Officials of SADA appeared before Parliament’s Public Accounts Committee earlier this week and sought to correct the widely held view that the afforestation project was a failure. Speaking to The General Telegraph, the Corporate Affairs Manager of AGAMS Holdings, the parent company of ACI Construction & Restoration Ltd, Mr Emmanuel Arthur said the seeming exonerative posture of the authority reaffirms the company’s conviction that the contract was executed in good faith.
He explained that because the project had time-lines, it was compelled to commence planting around the time when the dry season was almost over. He maintained that all 5 million seedlings were planted and the necessary care given to ensure their growth but expressed regret that even though “the entire project was for a 5-year period which would have offered us an ample time to grow and nurture the trees, less than half-way through, the contract was abrogated”.
He described as unfair, suggestions that the company deliberately messed up the project. “We have done several projects for different governments over the years and we will be the last to abuse opportunities such as the one that brought this project into being”, he said.
Mr Arthur said as law-abiding entity, ACI Construction has been collaborating and will continue to do so with relevant state agencies to ensure conclusive closure to the matter.
According to him, the full benefits of the project would have been realised if it had been allowed to travel the full haul. For instance, the project would have generated jobs for ten thousand youth on yearly basis while the Carbon stored by re-growing forests could have secured us carbon credits, which in turn could have provided us financial benefits. “By the plans, farmers and land managers were to be encouraged to earn carbon credits by storing carbon or reducing greenhouse gas emissions from their land and up to over $2million could have be gained yearly in our case”, he added.
He said because SADA was the country’s major response to the global warming challenge, there was deliberate attempt to use the afforestation to improve the economic viability of the northern regions as well as the environmental conditions, including rainfall patterns and continuous flow of water into the Akosombo and Bui Dam.
On concerns over track record and competency, Mr Arthur said ACI Construction & Restoration was executing a similar project along the coastal belt which was done successfully. He gave the assurance the company has “learnt our lessons, most of which are very useful and ready to do work with any individual, or organisations, both private and public”.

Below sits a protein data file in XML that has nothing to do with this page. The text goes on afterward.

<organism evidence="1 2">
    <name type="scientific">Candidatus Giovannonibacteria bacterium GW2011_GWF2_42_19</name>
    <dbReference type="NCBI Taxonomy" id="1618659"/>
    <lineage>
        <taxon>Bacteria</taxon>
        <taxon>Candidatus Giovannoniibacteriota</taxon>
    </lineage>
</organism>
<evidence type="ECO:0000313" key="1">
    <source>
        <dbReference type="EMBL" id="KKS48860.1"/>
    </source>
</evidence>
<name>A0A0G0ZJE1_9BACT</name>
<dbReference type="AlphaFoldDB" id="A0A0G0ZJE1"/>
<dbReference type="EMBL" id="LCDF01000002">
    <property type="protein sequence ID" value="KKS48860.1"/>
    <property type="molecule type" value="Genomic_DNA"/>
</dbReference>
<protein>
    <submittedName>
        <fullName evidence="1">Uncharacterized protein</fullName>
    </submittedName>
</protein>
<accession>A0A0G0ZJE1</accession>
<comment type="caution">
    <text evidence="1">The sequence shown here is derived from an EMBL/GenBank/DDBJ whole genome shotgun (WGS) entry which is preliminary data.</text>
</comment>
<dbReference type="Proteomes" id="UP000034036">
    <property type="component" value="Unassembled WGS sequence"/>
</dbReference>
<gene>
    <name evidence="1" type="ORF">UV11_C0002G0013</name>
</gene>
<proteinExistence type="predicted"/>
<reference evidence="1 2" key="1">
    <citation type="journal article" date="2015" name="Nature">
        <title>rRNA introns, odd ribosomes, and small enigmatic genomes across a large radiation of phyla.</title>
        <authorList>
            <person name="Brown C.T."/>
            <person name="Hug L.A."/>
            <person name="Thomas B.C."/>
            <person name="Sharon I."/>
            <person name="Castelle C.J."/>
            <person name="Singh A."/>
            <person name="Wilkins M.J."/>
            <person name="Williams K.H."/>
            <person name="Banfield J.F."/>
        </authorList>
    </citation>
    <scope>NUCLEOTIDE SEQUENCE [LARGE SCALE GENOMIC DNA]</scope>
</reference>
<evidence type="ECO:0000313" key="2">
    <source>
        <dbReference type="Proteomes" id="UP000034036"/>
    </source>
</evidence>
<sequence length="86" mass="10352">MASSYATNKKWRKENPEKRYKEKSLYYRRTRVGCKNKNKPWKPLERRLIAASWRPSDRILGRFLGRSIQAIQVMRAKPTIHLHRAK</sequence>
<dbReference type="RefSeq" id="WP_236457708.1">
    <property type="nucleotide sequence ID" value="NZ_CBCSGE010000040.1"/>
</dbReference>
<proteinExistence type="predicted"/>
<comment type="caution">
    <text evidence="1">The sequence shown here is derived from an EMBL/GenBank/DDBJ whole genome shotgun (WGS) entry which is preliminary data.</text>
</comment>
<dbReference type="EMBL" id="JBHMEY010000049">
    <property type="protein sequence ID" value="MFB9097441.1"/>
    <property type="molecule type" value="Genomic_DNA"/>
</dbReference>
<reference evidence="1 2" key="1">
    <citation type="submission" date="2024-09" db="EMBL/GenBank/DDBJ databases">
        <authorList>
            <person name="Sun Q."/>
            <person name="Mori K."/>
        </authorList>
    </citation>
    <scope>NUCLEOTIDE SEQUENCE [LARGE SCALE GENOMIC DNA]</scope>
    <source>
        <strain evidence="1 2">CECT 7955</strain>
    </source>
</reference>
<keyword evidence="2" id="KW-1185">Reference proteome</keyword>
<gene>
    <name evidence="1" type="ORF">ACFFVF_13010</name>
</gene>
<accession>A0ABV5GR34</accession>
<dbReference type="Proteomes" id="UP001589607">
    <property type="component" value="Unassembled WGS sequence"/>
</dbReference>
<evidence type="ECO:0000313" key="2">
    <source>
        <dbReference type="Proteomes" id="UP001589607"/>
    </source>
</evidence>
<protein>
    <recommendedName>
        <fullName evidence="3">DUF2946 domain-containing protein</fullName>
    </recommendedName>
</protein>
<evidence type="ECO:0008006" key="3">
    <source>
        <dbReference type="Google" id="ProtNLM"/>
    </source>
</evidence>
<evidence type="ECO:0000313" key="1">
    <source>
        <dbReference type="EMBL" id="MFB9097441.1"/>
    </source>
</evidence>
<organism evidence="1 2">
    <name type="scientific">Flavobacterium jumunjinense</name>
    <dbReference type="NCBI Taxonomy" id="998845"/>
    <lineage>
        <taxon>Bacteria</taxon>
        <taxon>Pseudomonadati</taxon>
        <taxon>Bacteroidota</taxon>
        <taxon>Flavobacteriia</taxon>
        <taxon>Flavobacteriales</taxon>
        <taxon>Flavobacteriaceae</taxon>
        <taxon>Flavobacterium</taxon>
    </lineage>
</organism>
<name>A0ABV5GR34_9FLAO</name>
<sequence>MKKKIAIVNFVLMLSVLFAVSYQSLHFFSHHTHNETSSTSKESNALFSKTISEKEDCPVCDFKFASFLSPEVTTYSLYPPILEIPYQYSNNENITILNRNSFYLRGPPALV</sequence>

SADA CEO, Charles Abugri met the Public Accounts Committee on Monday and affirmed the report of independent auditors from the University of Development Studies (UDS) that an average of 85% of Savanna Accelerated Development Agency-sponsored trees planted within the Northern Savannah Zone of Ghana survived.
The trees were planted by ACI Construction & Restoration Limited. The project followed a June 2012 contract signed between ACI Construction Limited and SADA, an independent State agency responsible for coordinating a comprehensive development agenda for the northern savannah ecological zone in Ghana.
The SADA boss is meeting the lawmakers over Auditor-General’s and media reports on the project which cost the nation ¢32 million whose contract had to be terminated midway as a result of public uproar. President Mahama in January 2014 ordered the discontinuation of the tree planting contract, following which an independent audit was conducted to ascertain allegations that the contract was not properly executed.
Quoting from the report, he said “The average percentage survival of all the planted species in the SADA plantations were very high (85%) with the highest (88%) recorded in the Eastern Zone and the least (76%) in the Southern Zone,” and adds that “a total of 145 plantations were surveyed in all the four afforestation zones encompassing 45 political districts in 5 regions. Eight tree species were planted in the various operational zones namely; Tectona grandis, Senna siamea, Albizia lebbeck, Khaya senegalensis, Mangifera indica, Anacardium occidentale, Eucalyptus spp. and Moringa oleifera.”
Source: The General Telegraph